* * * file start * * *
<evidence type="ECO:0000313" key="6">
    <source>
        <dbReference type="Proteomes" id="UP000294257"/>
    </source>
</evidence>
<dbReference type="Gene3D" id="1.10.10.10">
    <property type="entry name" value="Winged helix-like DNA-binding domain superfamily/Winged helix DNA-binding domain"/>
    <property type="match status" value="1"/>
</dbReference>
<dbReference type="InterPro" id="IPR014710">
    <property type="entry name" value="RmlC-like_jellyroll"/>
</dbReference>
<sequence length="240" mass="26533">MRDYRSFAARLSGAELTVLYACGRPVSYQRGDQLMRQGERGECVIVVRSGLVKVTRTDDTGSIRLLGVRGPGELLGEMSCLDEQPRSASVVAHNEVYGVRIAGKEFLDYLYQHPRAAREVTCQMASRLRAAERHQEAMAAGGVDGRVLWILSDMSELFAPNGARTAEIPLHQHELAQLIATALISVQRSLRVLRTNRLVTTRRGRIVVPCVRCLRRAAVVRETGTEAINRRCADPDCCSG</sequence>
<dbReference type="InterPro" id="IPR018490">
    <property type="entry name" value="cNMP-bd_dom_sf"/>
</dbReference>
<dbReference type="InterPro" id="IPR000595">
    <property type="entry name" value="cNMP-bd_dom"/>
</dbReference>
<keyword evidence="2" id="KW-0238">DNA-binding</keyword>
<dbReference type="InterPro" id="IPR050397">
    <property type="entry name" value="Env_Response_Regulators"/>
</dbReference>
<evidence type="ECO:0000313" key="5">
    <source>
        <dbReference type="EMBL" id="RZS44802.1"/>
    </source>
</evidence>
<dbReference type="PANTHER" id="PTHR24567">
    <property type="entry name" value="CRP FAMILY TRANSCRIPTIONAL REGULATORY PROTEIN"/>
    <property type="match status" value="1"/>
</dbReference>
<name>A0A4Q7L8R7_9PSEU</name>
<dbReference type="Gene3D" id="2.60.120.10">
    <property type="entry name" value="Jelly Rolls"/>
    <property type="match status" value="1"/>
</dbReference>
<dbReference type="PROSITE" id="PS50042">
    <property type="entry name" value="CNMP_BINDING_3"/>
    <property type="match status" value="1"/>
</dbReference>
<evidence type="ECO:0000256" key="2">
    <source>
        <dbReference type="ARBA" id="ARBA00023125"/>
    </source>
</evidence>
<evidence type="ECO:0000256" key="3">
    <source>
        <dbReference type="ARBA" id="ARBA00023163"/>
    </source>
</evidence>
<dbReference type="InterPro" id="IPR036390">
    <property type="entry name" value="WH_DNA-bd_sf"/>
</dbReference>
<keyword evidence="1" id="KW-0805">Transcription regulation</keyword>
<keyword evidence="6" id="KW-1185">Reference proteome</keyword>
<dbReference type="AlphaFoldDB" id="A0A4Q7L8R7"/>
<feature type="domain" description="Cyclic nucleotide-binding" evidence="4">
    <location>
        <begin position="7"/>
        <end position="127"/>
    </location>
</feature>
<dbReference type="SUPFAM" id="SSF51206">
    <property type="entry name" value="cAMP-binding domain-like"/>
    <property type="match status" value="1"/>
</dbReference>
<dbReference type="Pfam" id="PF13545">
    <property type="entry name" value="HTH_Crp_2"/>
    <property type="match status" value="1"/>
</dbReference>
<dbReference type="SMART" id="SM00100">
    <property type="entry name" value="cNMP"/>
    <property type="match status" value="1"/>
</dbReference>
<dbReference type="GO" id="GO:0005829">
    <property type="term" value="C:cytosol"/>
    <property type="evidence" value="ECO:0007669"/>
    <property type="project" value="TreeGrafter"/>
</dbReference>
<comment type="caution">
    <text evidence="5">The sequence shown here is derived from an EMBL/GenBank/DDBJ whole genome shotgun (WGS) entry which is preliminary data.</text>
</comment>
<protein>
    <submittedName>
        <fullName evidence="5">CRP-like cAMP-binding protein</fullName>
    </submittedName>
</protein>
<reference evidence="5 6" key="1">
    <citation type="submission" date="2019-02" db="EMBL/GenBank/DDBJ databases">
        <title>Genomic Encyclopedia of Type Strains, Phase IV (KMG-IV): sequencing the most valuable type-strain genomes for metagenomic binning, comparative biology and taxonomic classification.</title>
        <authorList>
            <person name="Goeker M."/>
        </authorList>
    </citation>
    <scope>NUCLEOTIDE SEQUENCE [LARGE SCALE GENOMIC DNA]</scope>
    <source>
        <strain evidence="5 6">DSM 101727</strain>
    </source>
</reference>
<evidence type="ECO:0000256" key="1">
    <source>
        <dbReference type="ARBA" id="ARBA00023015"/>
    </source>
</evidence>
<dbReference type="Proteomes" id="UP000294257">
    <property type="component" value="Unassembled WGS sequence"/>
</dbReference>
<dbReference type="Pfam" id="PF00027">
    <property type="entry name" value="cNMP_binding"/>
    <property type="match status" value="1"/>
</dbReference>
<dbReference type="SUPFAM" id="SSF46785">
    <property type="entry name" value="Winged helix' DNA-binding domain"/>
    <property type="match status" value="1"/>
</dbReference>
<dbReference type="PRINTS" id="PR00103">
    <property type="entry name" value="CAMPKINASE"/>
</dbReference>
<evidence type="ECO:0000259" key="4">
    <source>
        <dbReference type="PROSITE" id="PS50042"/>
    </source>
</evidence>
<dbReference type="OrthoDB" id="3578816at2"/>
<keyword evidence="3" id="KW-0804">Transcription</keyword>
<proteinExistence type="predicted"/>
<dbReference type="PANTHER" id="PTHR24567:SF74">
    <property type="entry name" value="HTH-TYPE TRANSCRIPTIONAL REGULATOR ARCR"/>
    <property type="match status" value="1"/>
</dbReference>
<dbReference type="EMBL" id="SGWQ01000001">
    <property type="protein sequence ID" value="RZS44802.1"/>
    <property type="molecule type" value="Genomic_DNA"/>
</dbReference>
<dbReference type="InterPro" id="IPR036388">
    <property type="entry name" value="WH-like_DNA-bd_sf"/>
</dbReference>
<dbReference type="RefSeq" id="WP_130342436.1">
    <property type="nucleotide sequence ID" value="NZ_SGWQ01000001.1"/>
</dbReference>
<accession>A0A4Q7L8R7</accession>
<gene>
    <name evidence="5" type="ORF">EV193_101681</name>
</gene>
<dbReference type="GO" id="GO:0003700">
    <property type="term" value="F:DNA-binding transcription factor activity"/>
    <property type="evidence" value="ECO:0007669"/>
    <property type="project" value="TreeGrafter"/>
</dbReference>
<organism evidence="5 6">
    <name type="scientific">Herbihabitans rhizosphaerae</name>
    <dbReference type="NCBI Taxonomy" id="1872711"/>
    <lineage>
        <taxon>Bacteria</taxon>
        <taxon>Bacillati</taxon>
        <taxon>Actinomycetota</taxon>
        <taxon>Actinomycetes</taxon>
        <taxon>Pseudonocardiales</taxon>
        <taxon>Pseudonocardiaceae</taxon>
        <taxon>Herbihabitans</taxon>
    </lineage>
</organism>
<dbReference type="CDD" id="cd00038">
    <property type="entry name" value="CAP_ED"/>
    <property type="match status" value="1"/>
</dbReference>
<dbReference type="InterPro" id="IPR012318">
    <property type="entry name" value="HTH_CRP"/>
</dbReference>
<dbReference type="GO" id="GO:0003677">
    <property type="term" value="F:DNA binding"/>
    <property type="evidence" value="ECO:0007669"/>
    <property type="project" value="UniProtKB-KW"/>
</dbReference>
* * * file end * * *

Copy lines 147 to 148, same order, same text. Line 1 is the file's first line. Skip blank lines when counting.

    <property type="term" value="F:DNA-binding transcription factor activity"/>
    <property type="evidence" value="ECO:0007669"/>